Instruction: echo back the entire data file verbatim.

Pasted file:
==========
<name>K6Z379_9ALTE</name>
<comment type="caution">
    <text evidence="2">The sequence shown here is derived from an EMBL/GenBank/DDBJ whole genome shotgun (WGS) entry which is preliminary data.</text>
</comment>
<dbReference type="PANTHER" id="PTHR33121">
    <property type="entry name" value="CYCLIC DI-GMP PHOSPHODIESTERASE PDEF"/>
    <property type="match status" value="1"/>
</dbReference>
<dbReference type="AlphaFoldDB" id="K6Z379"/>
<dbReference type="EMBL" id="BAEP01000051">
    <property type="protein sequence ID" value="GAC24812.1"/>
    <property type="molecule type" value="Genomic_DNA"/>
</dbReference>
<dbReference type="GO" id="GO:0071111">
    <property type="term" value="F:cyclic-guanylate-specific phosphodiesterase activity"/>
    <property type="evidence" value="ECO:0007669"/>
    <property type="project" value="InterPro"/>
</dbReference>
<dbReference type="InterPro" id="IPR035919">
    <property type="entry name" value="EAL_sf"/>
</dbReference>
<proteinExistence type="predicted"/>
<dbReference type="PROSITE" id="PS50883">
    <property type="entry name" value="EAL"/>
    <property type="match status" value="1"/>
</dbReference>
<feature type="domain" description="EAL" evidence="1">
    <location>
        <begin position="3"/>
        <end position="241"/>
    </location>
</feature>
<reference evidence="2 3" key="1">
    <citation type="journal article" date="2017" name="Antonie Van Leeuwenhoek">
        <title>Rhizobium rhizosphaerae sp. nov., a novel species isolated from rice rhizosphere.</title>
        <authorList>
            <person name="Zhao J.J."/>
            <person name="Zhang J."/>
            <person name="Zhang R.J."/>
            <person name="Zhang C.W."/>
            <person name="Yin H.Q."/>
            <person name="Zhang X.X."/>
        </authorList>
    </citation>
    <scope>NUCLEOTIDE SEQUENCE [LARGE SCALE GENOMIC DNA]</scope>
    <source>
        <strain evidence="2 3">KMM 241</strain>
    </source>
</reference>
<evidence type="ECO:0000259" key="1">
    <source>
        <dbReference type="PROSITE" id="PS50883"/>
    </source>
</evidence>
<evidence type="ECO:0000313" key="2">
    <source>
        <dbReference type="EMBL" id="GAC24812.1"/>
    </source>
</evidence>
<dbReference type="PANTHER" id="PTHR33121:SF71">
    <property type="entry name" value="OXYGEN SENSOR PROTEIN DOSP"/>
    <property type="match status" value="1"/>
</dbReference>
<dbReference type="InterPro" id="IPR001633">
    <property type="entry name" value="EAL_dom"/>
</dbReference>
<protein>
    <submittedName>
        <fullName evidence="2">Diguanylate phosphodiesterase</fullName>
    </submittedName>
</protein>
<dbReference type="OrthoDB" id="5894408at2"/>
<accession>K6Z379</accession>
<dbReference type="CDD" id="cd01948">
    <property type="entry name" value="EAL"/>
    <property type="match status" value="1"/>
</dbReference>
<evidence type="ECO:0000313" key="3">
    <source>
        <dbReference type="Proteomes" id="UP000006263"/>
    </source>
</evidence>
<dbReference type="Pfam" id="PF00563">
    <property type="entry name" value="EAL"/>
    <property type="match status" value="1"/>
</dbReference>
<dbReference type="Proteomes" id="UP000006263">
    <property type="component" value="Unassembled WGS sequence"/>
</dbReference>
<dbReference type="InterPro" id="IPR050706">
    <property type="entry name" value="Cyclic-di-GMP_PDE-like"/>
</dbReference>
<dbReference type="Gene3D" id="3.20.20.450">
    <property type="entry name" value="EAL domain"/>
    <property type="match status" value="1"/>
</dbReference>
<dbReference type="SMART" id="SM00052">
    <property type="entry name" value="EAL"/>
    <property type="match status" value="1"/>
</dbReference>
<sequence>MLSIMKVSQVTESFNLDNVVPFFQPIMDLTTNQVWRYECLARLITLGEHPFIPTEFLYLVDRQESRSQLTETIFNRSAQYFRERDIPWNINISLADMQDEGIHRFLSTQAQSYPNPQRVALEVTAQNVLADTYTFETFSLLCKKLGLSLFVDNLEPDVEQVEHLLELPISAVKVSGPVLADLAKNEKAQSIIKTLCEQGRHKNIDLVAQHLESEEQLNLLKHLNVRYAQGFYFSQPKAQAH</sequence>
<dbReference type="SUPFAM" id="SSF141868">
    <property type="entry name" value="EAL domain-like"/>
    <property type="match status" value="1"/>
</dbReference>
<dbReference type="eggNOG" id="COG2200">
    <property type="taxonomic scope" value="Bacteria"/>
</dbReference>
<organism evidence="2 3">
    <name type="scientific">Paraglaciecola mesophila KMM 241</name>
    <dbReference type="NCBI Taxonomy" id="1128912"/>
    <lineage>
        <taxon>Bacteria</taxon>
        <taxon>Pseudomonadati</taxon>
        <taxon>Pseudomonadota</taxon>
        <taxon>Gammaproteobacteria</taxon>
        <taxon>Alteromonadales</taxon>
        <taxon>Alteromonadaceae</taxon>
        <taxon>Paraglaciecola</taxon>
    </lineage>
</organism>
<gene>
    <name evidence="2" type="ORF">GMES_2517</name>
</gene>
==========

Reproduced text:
<name>K6Z379_9ALTE</name>
<comment type="caution">
    <text evidence="2">The sequence shown here is derived from an EMBL/GenBank/DDBJ whole genome shotgun (WGS) entry which is preliminary data.</text>
</comment>
<dbReference type="PANTHER" id="PTHR33121">
    <property type="entry name" value="CYCLIC DI-GMP PHOSPHODIESTERASE PDEF"/>
    <property type="match status" value="1"/>
</dbReference>
<dbReference type="AlphaFoldDB" id="K6Z379"/>
<dbReference type="EMBL" id="BAEP01000051">
    <property type="protein sequence ID" value="GAC24812.1"/>
    <property type="molecule type" value="Genomic_DNA"/>
</dbReference>
<dbReference type="GO" id="GO:0071111">
    <property type="term" value="F:cyclic-guanylate-specific phosphodiesterase activity"/>
    <property type="evidence" value="ECO:0007669"/>
    <property type="project" value="InterPro"/>
</dbReference>
<dbReference type="InterPro" id="IPR035919">
    <property type="entry name" value="EAL_sf"/>
</dbReference>
<proteinExistence type="predicted"/>
<dbReference type="PROSITE" id="PS50883">
    <property type="entry name" value="EAL"/>
    <property type="match status" value="1"/>
</dbReference>
<feature type="domain" description="EAL" evidence="1">
    <location>
        <begin position="3"/>
        <end position="241"/>
    </location>
</feature>
<reference evidence="2 3" key="1">
    <citation type="journal article" date="2017" name="Antonie Van Leeuwenhoek">
        <title>Rhizobium rhizosphaerae sp. nov., a novel species isolated from rice rhizosphere.</title>
        <authorList>
            <person name="Zhao J.J."/>
            <person name="Zhang J."/>
            <person name="Zhang R.J."/>
            <person name="Zhang C.W."/>
            <person name="Yin H.Q."/>
            <person name="Zhang X.X."/>
        </authorList>
    </citation>
    <scope>NUCLEOTIDE SEQUENCE [LARGE SCALE GENOMIC DNA]</scope>
    <source>
        <strain evidence="2 3">KMM 241</strain>
    </source>
</reference>
<evidence type="ECO:0000259" key="1">
    <source>
        <dbReference type="PROSITE" id="PS50883"/>
    </source>
</evidence>
<evidence type="ECO:0000313" key="2">
    <source>
        <dbReference type="EMBL" id="GAC24812.1"/>
    </source>
</evidence>
<dbReference type="PANTHER" id="PTHR33121:SF71">
    <property type="entry name" value="OXYGEN SENSOR PROTEIN DOSP"/>
    <property type="match status" value="1"/>
</dbReference>
<dbReference type="InterPro" id="IPR001633">
    <property type="entry name" value="EAL_dom"/>
</dbReference>
<protein>
    <submittedName>
        <fullName evidence="2">Diguanylate phosphodiesterase</fullName>
    </submittedName>
</protein>
<dbReference type="OrthoDB" id="5894408at2"/>
<accession>K6Z379</accession>
<dbReference type="CDD" id="cd01948">
    <property type="entry name" value="EAL"/>
    <property type="match status" value="1"/>
</dbReference>
<evidence type="ECO:0000313" key="3">
    <source>
        <dbReference type="Proteomes" id="UP000006263"/>
    </source>
</evidence>
<dbReference type="Pfam" id="PF00563">
    <property type="entry name" value="EAL"/>
    <property type="match status" value="1"/>
</dbReference>
<dbReference type="Proteomes" id="UP000006263">
    <property type="component" value="Unassembled WGS sequence"/>
</dbReference>
<dbReference type="InterPro" id="IPR050706">
    <property type="entry name" value="Cyclic-di-GMP_PDE-like"/>
</dbReference>
<dbReference type="Gene3D" id="3.20.20.450">
    <property type="entry name" value="EAL domain"/>
    <property type="match status" value="1"/>
</dbReference>
<dbReference type="SMART" id="SM00052">
    <property type="entry name" value="EAL"/>
    <property type="match status" value="1"/>
</dbReference>
<sequence>MLSIMKVSQVTESFNLDNVVPFFQPIMDLTTNQVWRYECLARLITLGEHPFIPTEFLYLVDRQESRSQLTETIFNRSAQYFRERDIPWNINISLADMQDEGIHRFLSTQAQSYPNPQRVALEVTAQNVLADTYTFETFSLLCKKLGLSLFVDNLEPDVEQVEHLLELPISAVKVSGPVLADLAKNEKAQSIIKTLCEQGRHKNIDLVAQHLESEEQLNLLKHLNVRYAQGFYFSQPKAQAH</sequence>
<dbReference type="SUPFAM" id="SSF141868">
    <property type="entry name" value="EAL domain-like"/>
    <property type="match status" value="1"/>
</dbReference>
<dbReference type="eggNOG" id="COG2200">
    <property type="taxonomic scope" value="Bacteria"/>
</dbReference>
<organism evidence="2 3">
    <name type="scientific">Paraglaciecola mesophila KMM 241</name>
    <dbReference type="NCBI Taxonomy" id="1128912"/>
    <lineage>
        <taxon>Bacteria</taxon>
        <taxon>Pseudomonadati</taxon>
        <taxon>Pseudomonadota</taxon>
        <taxon>Gammaproteobacteria</taxon>
        <taxon>Alteromonadales</taxon>
        <taxon>Alteromonadaceae</taxon>
        <taxon>Paraglaciecola</taxon>
    </lineage>
</organism>
<gene>
    <name evidence="2" type="ORF">GMES_2517</name>
</gene>